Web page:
In The Kitchen With Maria Hines-000039In The Kitchen With Maria Hines-000046

Once the party was done, we all headed home to clean up our respective houses… the only real problem with the whole progressive party thing is that you muss up 4 houses instead of just one. Still craving risotto balls, I found myself cranking out a few more with the rest of the risotto the next day and hording them all to myself.

In The Kitchen With Maria Hines-000051

Crispy Risotto Cheese Balls

This recipe assumes that you have leftover risotto already. You can use just about any risotto recipe, as long as it has good and sticky and has sufficiently cooled. I found the recipe in Jamie’s Italy to work beautifully. It’s rich with butter and parm, but can still handle being stuffed with a light goat cheese.

For the cheese, you want something that will melt well but is still easy to handle during stuffing, so avoid any fresh or runny goat cheese.

You can fry up the balls without the panko that I used, but you won’t get the same texture without them.

Left-over, cooked risotto
panko crumbs
firm goat cheese, cut into 1/4 inch cubes
high-heat frying oil, such as sunflower oil

Line a baking sheet with a layer of parchment. Place the panko in a wide bowl.

Take a good sized square of plastic wrap, and use it to pull about 1 T of the cooled, cooked risotto and form into a little ball. Then, create a little hole in the ball with your finger and stick in 1 piece of the goat cheese. Reform the ball of ristotto in the plastic wrap. Then, roll the ball in the panko. Set on the parchment and repeat with the remaining balls.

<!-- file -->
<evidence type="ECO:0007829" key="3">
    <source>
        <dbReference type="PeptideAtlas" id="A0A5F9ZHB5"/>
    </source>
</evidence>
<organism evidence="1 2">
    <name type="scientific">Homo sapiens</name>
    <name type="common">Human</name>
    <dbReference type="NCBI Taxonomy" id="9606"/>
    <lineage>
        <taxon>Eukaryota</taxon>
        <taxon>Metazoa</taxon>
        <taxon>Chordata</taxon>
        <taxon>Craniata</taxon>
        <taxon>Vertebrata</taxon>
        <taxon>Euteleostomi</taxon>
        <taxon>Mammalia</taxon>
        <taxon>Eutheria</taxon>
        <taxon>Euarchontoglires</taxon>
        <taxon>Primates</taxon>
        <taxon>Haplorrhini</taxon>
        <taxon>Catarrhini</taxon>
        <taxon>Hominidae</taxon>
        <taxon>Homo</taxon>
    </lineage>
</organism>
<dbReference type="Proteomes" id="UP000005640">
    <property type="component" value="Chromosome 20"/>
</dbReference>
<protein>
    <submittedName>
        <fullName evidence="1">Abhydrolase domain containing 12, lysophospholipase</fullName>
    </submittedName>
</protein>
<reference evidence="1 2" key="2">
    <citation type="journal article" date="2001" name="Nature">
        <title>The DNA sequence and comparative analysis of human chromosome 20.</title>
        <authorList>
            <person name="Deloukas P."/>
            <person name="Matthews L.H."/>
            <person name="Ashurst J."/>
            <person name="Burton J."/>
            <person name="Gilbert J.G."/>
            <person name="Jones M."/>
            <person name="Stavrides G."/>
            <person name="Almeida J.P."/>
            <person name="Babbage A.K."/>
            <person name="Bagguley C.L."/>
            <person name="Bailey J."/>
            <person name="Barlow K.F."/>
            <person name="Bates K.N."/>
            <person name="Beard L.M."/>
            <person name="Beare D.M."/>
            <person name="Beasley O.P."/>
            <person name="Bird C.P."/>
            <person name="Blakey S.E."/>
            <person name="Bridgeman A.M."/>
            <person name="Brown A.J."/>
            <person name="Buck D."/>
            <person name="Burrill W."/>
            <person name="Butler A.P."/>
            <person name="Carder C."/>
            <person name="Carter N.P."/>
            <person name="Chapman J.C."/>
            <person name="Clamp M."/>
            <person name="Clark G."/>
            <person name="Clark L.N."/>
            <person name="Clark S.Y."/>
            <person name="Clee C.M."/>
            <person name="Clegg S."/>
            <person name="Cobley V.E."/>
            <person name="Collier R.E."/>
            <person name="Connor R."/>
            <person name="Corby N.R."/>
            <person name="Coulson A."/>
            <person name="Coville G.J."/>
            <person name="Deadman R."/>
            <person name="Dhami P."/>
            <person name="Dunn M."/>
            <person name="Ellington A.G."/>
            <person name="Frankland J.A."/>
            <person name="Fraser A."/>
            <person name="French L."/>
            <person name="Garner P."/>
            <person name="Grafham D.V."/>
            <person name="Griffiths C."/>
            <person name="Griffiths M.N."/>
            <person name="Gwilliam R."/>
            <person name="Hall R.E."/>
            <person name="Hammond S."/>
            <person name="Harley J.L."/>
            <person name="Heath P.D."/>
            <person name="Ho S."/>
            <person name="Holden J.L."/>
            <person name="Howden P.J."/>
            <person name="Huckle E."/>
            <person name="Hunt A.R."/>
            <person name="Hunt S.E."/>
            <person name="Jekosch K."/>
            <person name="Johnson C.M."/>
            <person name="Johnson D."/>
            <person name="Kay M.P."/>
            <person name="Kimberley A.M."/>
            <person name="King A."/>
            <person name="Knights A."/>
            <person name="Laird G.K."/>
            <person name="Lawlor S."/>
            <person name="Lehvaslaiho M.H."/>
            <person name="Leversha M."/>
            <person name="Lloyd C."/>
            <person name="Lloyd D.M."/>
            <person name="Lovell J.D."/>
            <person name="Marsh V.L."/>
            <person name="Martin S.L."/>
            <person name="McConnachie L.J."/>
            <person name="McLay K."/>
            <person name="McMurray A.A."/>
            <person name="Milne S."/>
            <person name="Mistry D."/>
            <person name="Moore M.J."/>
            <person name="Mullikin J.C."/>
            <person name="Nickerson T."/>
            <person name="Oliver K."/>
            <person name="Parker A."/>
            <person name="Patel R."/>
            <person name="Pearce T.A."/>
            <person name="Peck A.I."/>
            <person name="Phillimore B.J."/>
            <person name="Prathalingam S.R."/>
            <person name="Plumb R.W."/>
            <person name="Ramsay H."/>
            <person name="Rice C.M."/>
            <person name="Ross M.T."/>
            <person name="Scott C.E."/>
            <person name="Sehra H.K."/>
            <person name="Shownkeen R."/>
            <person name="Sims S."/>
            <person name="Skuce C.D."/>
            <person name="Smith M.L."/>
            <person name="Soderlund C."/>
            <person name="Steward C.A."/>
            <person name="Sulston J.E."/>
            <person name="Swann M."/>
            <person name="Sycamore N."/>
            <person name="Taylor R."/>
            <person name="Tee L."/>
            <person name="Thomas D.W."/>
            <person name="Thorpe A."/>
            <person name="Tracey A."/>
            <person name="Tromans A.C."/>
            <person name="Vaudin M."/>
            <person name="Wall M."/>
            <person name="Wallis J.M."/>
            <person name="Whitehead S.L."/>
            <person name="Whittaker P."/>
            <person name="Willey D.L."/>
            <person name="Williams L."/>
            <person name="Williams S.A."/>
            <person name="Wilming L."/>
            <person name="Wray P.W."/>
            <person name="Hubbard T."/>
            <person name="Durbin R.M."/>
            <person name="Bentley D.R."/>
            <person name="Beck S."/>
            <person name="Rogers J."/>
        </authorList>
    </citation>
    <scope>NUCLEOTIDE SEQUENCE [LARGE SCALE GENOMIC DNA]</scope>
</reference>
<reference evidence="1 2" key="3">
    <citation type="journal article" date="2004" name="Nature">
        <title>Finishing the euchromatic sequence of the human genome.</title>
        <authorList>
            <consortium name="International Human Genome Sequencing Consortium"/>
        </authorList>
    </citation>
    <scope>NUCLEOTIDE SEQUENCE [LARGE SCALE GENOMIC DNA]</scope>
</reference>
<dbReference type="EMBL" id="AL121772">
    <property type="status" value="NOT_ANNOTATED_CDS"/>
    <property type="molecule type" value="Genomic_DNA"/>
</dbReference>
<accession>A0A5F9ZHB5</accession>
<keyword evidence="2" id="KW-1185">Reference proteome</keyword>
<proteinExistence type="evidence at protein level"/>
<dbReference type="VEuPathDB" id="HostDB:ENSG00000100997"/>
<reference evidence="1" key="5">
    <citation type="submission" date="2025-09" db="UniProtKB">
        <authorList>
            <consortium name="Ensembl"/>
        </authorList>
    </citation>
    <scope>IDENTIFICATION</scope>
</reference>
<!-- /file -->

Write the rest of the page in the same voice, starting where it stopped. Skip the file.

Heat about 1-2 inches of the oil in a deep frying pan or wok. Test the oil by dropping a bit of risotto into the oil… you want it to bubble fiercely. Line a plate with paper towels, and then begin frying up the risotto balls, adding in only about 3 at a time, carefully with tongs. It’s a good idea to use a screen to keep the oil from popping everywhere as you add each ball. Let the balls cook on one side till golden brown, and then roll them over carefully in the oil to brown on all sides. Remove the balls with tongs and place on the paper towel lined plate to drain. Repeat with the remaining balls. Sprinkle with a bit of flake sea salt.

You can keep these warm in the oven for a little while, but it’s best to serve them immediately. I like them plain, or with a tiny drizzle of truffle honey.

34 thoughts on “The Progressive Party

  1. I so remember when you last talk about your neighbourhood, I secretly thought: wow I wish I lived in such a place.
    This posts only confirms my intial thought.
    Your friends look lovely and those risotto balls. Don’t even get me started!

    – fanny

  2. What an amazing party & neighborhood! I love risotto balls but these just seem so much more interesting! Warm goat cheese? Honey? Fried?! Mmmmmmmmm